Shinji Kagawa has had a mixed season but can it definitively be classed as a success or a failure?
Well first of all it certainly can’t be classed as a success because he arrived at Manchester United with a huge reputation from Borussia Dortmund and he’s not done enough to make himself indispensible to the first team.
Even the player himself said he felt he couldn't entirely enjoy the title victory because he would have liked to have contributed more substantially.
However, that wasn’t entirely all his fault because Sir Alex Ferguson was forced to use him down the left wing at times, which takes him away from his more favoured and effective central position.
It’s also surprising that he was only used three times in the Champions League this season, where it’s arguably more important to retain possession allowing a side to build pressure on the opposition.
The only successes of his season can be drawn from the fact he seems to have settled quite well at Old Trafford, which shouldn’t create any problems with the transition from Ferguson to David Moyes.
Settling in can be very difficult for some foreign stars but Kagawa seems to have taken to life and football in England like a duck to water.
What the club is going to be hoping for is that he can build on this solid base, effectively creating an opposite of ‘second season syndrome’ and having a blinder next year.
He’s also established a very good relationship away from the pitch with the media but more importantly the fans, who seem to recognise that United have a very special player on their books if he’s used in the right way.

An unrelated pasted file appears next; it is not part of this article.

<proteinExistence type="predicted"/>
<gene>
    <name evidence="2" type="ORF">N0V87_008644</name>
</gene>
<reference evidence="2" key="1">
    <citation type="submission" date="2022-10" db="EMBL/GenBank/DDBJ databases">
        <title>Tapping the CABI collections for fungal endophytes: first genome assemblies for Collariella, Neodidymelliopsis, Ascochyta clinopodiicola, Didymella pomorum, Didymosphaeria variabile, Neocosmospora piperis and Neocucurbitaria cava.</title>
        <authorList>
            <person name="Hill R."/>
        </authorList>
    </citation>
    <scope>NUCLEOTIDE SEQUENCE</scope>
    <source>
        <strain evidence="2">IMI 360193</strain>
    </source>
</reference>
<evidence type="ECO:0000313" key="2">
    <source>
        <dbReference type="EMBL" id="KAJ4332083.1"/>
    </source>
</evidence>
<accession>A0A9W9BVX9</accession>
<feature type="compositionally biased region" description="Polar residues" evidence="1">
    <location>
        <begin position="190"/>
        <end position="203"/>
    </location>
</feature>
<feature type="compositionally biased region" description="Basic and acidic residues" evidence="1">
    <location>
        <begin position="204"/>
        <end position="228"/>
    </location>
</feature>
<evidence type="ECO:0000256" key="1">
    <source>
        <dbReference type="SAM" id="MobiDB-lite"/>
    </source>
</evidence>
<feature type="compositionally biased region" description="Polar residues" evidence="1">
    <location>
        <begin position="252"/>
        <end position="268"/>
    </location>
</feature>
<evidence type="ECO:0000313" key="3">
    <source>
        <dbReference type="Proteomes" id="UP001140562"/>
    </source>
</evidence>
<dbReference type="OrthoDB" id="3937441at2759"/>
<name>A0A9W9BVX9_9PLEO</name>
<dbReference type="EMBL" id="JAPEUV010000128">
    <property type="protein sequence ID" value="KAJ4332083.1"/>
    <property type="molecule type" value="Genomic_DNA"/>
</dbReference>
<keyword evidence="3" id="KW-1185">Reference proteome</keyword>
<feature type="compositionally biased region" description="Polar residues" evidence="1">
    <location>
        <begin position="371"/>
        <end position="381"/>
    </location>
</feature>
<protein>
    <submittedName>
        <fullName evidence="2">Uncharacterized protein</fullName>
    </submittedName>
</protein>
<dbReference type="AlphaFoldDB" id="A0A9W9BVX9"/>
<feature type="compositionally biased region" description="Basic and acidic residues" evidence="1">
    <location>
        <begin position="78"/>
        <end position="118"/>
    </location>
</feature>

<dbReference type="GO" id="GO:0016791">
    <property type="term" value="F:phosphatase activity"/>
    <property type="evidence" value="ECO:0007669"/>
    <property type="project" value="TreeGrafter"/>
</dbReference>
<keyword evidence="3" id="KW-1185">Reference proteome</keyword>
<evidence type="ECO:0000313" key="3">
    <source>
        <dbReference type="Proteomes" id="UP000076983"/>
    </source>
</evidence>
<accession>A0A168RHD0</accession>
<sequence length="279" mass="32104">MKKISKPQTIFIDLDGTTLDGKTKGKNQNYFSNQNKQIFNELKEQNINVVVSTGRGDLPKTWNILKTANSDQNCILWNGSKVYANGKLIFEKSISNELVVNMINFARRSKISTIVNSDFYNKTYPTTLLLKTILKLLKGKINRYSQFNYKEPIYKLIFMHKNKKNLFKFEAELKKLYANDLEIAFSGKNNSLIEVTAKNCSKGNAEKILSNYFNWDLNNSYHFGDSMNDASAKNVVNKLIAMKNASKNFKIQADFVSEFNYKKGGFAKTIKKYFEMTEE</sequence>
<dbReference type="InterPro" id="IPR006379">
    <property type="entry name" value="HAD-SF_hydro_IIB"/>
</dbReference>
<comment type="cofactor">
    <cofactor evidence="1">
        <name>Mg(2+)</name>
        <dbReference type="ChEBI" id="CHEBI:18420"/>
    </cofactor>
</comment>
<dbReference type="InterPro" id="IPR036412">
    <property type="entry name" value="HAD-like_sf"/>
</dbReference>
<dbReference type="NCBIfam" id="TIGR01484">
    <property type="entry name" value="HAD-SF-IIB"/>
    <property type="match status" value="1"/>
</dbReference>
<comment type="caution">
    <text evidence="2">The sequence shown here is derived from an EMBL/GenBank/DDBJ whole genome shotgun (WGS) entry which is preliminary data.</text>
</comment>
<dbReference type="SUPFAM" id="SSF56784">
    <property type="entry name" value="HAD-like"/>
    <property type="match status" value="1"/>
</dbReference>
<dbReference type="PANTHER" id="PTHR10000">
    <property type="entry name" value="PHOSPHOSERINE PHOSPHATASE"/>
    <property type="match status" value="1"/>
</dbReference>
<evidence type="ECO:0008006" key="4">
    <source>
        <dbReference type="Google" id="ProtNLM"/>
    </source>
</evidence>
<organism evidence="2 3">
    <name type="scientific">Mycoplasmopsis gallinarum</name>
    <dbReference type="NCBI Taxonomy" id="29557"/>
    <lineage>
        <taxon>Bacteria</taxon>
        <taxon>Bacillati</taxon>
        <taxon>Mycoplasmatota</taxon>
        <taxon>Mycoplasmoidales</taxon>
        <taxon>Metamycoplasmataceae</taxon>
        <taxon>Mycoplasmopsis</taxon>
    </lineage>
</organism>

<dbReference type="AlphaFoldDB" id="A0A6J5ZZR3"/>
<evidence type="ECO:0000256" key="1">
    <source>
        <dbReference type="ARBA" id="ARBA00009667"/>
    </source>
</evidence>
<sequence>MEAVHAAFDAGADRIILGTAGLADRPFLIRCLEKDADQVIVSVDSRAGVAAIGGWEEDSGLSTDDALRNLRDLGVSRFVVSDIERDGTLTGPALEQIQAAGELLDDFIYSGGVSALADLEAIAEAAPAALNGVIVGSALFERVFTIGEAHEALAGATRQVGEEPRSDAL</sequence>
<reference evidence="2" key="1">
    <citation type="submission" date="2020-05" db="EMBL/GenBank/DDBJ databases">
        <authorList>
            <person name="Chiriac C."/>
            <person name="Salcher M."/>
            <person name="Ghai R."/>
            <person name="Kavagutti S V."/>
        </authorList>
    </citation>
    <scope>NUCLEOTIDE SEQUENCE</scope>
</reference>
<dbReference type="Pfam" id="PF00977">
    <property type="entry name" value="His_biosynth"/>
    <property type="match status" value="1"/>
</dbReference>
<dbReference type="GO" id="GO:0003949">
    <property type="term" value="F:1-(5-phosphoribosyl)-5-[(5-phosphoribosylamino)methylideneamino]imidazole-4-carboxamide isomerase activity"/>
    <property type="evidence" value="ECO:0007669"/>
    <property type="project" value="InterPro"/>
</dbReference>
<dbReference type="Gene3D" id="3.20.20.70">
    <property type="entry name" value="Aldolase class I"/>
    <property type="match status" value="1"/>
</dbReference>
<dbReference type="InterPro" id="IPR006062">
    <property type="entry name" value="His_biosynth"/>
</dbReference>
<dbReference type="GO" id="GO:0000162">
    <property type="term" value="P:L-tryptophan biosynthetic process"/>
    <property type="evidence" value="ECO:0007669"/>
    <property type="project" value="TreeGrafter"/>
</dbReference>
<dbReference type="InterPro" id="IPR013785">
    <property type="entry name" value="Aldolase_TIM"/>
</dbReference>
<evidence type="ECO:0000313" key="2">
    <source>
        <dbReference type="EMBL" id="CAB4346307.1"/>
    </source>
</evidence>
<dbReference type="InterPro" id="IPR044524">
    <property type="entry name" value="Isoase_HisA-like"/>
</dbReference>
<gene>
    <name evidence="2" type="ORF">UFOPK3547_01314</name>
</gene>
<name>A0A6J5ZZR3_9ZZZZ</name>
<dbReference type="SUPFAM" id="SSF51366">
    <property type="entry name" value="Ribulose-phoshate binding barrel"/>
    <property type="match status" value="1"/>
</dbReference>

That’s the big test for Moyes moving forward because Kagawa’s role has to change in the team, as he’s wasted when he plays out on the left.
When he does play that role, his natural instinct is to push inside to the middle of the pitch, which leaves that side of the United team exposed.
Therefore, for the integrity of the United team as a whole and to make the player a little bit happier, getting more from him, Moyes has to ensure that Kagawa plays centrally next season.
He can play centrally in two different ways. He can play in a 4-4-2 next to Michael Carrick or he can play as the creative midfielder player in a 4-5-1, which we’re more likely to see in the Champions League.
Kagawa is a very good player, he just wasn’t given the chance to show it in full this year.
Success or failure, what do you think?
image: © Marcel Sigg